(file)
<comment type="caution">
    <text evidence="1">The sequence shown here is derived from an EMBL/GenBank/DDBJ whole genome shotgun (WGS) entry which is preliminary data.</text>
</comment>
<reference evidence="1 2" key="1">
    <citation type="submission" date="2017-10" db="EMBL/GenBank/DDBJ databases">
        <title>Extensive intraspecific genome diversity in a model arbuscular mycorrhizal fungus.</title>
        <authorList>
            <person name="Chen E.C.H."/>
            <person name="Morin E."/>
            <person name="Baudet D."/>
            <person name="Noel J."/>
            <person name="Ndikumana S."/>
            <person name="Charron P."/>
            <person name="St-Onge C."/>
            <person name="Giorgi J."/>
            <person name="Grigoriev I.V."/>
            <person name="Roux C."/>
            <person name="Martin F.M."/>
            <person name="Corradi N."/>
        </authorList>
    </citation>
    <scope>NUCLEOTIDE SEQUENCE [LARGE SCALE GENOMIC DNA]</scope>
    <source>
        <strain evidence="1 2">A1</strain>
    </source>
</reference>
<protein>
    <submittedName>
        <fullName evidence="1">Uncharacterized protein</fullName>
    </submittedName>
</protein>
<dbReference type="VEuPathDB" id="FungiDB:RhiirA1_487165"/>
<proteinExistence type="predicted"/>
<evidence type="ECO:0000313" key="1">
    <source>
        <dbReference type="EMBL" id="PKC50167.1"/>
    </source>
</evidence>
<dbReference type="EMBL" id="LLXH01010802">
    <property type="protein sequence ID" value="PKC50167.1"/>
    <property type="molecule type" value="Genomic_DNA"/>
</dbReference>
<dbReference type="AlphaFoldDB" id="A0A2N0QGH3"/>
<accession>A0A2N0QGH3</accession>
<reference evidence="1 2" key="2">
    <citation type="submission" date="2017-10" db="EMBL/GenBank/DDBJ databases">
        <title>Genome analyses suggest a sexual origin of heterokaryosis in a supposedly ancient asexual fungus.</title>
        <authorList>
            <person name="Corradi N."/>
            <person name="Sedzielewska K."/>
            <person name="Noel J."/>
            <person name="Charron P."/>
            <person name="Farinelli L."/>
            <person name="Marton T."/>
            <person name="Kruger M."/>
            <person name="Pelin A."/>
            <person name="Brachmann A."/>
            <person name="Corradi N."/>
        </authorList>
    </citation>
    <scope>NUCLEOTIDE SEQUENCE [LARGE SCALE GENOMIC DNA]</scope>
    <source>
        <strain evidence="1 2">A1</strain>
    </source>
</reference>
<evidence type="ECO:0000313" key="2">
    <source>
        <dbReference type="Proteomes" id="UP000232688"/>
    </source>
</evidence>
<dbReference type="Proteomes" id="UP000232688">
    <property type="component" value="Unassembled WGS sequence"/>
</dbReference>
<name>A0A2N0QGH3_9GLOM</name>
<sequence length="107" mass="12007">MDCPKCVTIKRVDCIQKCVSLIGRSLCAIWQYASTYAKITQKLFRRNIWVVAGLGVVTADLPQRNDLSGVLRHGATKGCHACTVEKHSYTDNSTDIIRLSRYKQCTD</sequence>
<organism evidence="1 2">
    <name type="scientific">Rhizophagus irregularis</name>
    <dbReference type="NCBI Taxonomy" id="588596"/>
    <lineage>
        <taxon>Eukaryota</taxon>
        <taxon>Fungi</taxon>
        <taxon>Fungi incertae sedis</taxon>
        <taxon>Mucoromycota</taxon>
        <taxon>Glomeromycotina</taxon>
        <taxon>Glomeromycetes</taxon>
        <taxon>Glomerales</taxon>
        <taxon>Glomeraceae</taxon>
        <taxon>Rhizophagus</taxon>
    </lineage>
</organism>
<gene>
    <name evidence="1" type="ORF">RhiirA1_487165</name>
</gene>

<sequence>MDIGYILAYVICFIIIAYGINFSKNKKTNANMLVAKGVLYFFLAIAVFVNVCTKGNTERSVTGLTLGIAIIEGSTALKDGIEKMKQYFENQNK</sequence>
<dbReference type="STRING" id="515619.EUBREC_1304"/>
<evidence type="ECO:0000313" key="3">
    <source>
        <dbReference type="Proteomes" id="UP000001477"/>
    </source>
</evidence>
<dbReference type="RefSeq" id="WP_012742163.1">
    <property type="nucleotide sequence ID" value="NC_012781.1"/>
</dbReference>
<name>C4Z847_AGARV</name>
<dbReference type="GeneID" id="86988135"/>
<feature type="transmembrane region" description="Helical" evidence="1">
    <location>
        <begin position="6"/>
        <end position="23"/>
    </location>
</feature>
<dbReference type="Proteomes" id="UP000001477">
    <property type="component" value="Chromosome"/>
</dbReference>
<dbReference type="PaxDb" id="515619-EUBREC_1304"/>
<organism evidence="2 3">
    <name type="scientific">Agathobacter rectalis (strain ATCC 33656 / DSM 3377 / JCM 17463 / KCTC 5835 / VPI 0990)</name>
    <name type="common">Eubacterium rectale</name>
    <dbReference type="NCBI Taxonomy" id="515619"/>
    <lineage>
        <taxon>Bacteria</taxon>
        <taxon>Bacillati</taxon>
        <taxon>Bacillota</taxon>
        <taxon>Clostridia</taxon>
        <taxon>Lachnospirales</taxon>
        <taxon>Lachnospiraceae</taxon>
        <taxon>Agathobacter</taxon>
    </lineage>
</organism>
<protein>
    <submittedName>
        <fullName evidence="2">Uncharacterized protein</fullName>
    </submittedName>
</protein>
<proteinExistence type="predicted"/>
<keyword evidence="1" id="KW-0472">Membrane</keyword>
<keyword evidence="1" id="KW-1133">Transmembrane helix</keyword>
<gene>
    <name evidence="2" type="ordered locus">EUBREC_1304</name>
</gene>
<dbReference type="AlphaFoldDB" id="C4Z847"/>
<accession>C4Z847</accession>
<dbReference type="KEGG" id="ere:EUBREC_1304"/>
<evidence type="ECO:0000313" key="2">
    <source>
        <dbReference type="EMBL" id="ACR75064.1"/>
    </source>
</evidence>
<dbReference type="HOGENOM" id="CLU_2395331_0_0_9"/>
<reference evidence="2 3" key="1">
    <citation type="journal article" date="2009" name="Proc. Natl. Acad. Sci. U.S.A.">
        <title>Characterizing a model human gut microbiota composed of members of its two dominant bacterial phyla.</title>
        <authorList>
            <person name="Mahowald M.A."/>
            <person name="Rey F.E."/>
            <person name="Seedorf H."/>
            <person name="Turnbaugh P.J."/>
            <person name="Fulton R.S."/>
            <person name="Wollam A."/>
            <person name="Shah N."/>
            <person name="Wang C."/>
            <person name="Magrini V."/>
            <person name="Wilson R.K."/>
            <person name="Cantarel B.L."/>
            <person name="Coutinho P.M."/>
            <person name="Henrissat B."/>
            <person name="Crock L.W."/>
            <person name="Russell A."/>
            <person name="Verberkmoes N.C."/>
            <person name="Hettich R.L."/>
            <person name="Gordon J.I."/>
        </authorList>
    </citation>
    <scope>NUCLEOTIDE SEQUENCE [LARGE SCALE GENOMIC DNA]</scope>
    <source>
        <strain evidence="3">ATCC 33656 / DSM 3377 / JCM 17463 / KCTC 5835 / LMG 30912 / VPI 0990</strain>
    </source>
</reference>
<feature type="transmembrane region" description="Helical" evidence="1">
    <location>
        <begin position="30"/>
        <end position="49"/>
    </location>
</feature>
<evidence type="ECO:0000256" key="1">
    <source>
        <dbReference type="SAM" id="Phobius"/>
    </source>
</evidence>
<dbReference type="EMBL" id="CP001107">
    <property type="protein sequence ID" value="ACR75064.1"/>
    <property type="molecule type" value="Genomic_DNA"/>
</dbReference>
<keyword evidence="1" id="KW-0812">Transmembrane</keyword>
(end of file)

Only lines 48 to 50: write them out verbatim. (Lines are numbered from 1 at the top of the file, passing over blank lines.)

        <authorList>
            <person name="Corradi N."/>
            <person name="Sedzielewska K."/>